Medical and surgical treatment of piles

Medical and surgical treatment of piles

Treatment of piles can be divided into

 conservative medical

Treatment indicated in first and early second degree piles as well as in long term management after treatment of other degree this relies mainly on avoiding constipation and straining as well as increase dietary fiber intake local application of astringent creams like xyloproct give moderate symptommatic relief to  symptoms also give analgesics laxatives and antibiotics and rest in bed those in case of prolapsed piles also use lead subacetate lotion applied to piles 2 hourly for 24 hours to relieve the edema manual dilatation of the anus under anaesthesia (lord) can be used for patient with prolapsed
thrombosed piles and anal spasm as sever stretching of anal sphincter relieves pain

 Injection sclerotherapy 

Indicated for uncomplicated first degree bleeding internal piles five per cent phenol in almond oil or 5% ethanolamine oleate solution is used for injection three ml are injected sub mucosally into the root of each major haenorrhoid well above the dentate line two or three sites can be injected per session injection can be repeat after 4 week but it is not recommended to repeat it more than 2 or 3 times it is usually gives good short term results rarely injection may cause ulceration when done superficially or pain abscess and oleo granuloma

 Rubber band ligation 

This is indicated in bleeding and prolapsed second degree  and early third degree internal piles it is contraindicated in patients on anticoagulants bleeding disorders or immune deficiency up to three sites can be treated in the same session and it can be repeated after 4-6 weeks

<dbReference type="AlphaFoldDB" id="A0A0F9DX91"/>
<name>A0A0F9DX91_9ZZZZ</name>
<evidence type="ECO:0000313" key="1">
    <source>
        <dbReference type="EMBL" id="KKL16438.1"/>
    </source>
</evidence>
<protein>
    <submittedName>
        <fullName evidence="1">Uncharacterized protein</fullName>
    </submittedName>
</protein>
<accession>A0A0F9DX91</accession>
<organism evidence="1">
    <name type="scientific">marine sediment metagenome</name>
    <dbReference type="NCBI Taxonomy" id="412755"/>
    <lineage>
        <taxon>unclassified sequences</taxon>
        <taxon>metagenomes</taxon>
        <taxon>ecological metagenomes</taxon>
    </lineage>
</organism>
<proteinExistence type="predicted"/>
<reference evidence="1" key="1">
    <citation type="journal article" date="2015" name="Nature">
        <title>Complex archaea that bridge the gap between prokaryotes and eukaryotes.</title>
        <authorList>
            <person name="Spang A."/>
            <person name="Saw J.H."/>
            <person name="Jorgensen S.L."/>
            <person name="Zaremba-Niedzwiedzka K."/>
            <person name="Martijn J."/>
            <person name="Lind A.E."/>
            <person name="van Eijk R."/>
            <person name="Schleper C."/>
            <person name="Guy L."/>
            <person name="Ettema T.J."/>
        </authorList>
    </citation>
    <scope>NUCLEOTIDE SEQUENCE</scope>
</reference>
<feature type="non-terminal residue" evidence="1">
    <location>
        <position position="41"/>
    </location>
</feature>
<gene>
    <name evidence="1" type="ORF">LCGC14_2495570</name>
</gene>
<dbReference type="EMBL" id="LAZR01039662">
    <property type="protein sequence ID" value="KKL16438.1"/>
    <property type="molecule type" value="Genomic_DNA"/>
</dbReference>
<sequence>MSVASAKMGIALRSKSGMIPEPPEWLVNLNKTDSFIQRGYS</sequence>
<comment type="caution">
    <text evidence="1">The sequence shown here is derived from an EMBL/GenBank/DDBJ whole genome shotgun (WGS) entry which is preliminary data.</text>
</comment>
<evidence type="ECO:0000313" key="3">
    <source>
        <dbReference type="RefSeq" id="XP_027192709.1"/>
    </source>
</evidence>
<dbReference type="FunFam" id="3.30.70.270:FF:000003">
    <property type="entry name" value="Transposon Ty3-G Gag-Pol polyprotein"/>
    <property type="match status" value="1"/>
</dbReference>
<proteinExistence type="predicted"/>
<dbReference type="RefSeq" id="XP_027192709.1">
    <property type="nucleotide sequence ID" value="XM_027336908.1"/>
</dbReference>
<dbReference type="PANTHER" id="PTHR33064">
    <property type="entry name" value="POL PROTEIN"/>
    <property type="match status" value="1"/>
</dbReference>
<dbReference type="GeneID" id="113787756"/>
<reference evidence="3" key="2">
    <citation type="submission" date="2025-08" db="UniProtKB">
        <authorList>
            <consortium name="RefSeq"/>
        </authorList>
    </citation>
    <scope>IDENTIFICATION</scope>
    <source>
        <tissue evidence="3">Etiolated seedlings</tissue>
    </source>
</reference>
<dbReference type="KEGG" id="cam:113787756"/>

Infrared photo coagulation

 Indicated for first and second degree piles  the probe is inserted by an anoscope and is applied to haemorrhoids above the dentate line for 1-2 seconds it is applied to 3 or 4 sites over the apex and sids of each major haemorrhoid this produce a cicular burn about 2-5 mm in depth results are comparable to sclerotherapy and banding

 Operative treatment of piles

Haemorrhoidectomy is associated with less need for further future therapy surgery is usually indicated in third and fourth degree piles there are now two main competing techniques traditional excisional haemrrhoidectomy and stapled haemorrhoidectomy 

Open haemorrhoidectomy(milligan - morgan ,st. marks

Haemorrhoidectomy which the prolapsed piles are excised by scissors or diathermy usually at three main sites leaving three mucocutaneous bridges at least 1 cm in width each and leaving the resultant wound open this is still the most widely practical transfixing excision

Closed haemorrhoidectomy (ferguson

This is a similar technique but it ends with closure of the wound it is more popular in the united states

Laser haemorrhoidectomy

Laser may be used either for vaporization of the tissues overlying the piles resulting in an ulcer and fixation (non-contact laser) usually in second degree piles or used as knife for performing a milligan-morgan haemorrhoidectomy either the CO2 or ND-YAG is used but these claims are not yet substantiated


This new procedure aims at pulling the prolapses cushions back
into place rather than resceting them this is done by excising a cylinder of the lower rectal mucosa and submucosa and re anastomosing them using a specially designed circular
stapling instrument it is indicated in third degree not in fourth degree and seems to be associated with less postoperative pain and faster return to normal activity however long term result are not known yet postoperative management this should be include adequate analgesia stool softeners and frequent sitz baths give antibiotics and metronidazole may be done as a day case surgery NB,the degree of pain in individual patient is unpredictable

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